What would Botticelli’s Birth of Venus look like if the star of the painting had been airbrushed? If famous works of art had been created today, they might have a whole different look.
Lauren Wade, photo editor at TakePart, used GIFs to alter the body sizes of some of history’s most beautiful portrayals of the female body to fit today’s beauty standards, and the results are pretty appalling. We’ve all seen the photos and videos of just how dramatic the effects of Photoshop are, but for some reason, watching these paintings transform feels so much more jarring. The full collection can be seen here. Maybe Vogue and Glamour should take a look at them too and take a cue from the original paintings – softer bodies are just as beautiful as today’s supermodels! [TakePart]
As much as my inner Montessori teacher wants to be like, “We are all artists!”, I know that many people feel much more comfortable around an angry skunk than a paintbrush. But! Lack of artistic experience or natural aptitude shouldn’t keep you from creating some fabulous DIY art for your home. Click through for some seriously easy DIY art ideas, guaranteed to add some interest to your walls and some unabashed pride to your voice when you say, “Why thank you, I made it myself!”
The Self Evident Truths Project is an ambitious undertaking to photograph portraits of 10,000 people who identify as being anywhere on the LGBTQI spectrum, or anyone who isn’t “100% straight.” According to the project’s creator iO Tillett Wright, the point of the project is to “humanize a vast community” through these portraits, with the ultimate goal being to print out each portrait and display it on the National Mall in 2016, immediately preceding the next presidential election. Read more on The Gloss…
“Sure, you can borrow that Junot Diaz book. It’s in the tsundoku pile on my desk.”
As a writer, I’m totally fascinated and obsessed with language, including the absence of specific words from the English language that match fairly common experiences. Like, for example: I have a growing stack of books that I buy and then don’t read — at least not for awhile. When I walk into a bookstore, I just can’t seem to help myself and I know I’m not alone — so why isn’t there a word to describe this impulse?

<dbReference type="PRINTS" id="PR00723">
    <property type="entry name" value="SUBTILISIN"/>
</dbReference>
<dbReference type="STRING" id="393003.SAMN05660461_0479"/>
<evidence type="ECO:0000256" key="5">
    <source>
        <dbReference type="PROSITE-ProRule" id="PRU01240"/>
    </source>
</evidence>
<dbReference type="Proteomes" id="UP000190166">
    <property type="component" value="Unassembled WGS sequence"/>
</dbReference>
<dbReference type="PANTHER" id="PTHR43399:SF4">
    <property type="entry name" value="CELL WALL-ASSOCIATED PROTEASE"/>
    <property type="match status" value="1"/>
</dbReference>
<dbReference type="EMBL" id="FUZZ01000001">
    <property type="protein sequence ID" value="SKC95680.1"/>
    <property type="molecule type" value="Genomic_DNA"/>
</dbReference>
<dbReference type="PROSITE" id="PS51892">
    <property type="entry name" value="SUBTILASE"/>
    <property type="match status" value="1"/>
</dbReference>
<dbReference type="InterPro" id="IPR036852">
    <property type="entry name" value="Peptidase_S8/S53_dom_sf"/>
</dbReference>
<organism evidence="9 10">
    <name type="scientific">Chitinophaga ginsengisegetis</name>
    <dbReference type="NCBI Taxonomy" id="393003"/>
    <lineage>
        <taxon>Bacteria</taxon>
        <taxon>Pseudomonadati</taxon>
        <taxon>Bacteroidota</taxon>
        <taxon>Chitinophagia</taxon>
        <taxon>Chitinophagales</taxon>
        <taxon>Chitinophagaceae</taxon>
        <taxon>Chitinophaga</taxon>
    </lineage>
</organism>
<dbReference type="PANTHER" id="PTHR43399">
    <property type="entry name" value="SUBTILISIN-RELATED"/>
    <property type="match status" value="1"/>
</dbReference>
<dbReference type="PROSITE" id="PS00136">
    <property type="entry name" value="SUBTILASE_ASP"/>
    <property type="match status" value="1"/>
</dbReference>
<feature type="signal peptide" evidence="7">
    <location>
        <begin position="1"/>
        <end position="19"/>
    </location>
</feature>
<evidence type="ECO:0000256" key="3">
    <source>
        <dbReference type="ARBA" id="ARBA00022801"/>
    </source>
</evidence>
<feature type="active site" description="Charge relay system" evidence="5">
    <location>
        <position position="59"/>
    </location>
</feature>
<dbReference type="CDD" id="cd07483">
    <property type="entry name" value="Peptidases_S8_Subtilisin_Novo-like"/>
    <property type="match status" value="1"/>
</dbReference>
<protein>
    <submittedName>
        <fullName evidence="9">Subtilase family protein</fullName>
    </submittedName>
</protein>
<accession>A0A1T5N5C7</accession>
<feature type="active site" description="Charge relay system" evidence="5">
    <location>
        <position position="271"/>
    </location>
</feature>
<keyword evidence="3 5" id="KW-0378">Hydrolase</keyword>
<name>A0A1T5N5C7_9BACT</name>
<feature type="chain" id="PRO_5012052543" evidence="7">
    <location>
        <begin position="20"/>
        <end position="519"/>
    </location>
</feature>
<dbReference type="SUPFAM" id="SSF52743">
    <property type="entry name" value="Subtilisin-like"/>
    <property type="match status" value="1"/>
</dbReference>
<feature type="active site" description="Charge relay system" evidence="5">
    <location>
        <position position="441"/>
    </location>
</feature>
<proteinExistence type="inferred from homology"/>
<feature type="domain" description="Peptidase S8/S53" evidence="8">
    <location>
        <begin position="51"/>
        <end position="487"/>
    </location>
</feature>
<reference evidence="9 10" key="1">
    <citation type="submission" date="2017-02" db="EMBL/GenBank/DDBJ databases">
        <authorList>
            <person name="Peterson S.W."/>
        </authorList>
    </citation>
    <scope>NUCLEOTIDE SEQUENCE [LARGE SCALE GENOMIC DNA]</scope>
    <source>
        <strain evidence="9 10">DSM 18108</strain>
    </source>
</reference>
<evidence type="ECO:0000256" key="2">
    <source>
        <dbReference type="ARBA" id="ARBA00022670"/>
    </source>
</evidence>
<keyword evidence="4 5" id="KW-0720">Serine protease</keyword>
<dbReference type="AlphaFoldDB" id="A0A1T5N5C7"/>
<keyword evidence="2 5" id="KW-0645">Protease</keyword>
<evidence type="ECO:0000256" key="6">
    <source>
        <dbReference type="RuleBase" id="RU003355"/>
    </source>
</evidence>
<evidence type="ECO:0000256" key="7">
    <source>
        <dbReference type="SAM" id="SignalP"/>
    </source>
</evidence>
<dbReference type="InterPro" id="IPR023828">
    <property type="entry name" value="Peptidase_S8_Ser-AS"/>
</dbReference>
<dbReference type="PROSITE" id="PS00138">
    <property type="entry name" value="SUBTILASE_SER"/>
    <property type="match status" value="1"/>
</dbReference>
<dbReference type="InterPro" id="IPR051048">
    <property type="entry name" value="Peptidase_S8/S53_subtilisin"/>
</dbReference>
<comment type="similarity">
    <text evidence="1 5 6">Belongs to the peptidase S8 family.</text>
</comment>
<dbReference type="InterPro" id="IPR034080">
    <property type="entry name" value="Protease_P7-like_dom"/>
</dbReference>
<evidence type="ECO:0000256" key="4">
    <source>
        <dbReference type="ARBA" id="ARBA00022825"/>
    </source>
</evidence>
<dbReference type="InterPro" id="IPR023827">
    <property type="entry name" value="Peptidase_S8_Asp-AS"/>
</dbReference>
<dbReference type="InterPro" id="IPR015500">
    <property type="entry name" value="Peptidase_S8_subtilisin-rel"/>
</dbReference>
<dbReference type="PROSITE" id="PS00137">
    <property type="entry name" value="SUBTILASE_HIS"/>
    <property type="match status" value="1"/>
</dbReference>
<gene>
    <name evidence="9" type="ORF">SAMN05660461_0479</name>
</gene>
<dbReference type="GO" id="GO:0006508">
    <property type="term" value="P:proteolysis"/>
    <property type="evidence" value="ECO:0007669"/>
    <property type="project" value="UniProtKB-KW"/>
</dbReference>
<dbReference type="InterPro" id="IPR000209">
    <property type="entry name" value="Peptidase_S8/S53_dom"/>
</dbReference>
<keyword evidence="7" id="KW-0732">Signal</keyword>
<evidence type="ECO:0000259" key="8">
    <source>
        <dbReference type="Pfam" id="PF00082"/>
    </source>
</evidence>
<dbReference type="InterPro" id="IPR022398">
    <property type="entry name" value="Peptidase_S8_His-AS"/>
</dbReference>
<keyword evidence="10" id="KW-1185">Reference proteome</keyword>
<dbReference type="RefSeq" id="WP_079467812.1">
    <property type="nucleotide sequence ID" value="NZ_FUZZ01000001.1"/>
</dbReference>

Well, turns out there is — in Japanese. Tsundoku is defined as “the act of leaving a book unread after buying it, typically piling it up together with other such unread books.” And here is how tsundoku is visually explained by designer Anjana Iyer, who’s embarked on a 100 day project to visually explain untranslatable words from non-English languages. Iver is on Day 41 of the “Found In Translation” series and I am obsessed. So many words I’ve been dying to learn — just in other languages.
Here are 14 of my favorite words that Iver has illustrated so far, along with how you might go about integrating them into your English vocabulary. (And be sure to keep an eye on Iver’s website for a new word and illustration every day!) [100 Days Project]
No, Jessica, you’re not dreaming. What you’re looking at are 1,600 papier-maché pandas meant to symbolize the remaining great bears still alive in the world. Inspired by the World Wildlife Fund, whose symbol is a panda, the 1,600 bears are a project by the French artist Paolo Grangeon. Featuring both adult pandas and babies, they’ve traveled to 20 countries over the past six years. The next installation will be in Hong Kong, where i09 reports that Grangeon will leave behind four additional pandas permanently. I should probably never see this public art installation because I will get arrested for trying to steal all of them. [Papier-Mache.co.uk; i09]
Art is often, if not always, open to interpretation, but sometimes those interpretations can be wildly off base from the artist’s original intent. Such is the case with Mark Chatterley’s “Blue Human Condition” sculpture, which was unveiled in Adrian, Michigan, last week as part of the city’s public art program. The sculpture, which was originally positioned near the town’s City Hall, features seven figures in various seated, standing and crouching positions, leaning against or sitting on each other. Chatterley told The Huffington Post the piece — which was selected and borrowed by the city — represents the idea that “living today, we can’t do it alone — we rely on other people … to try to survive.” Unfortunately, some Adrian residents didn’t see what Chatterly saw in his figures, and complained to city officials that the sculpture is ”disgusting” and an “abomination” — because they think it depicts an orgy. Keep reading »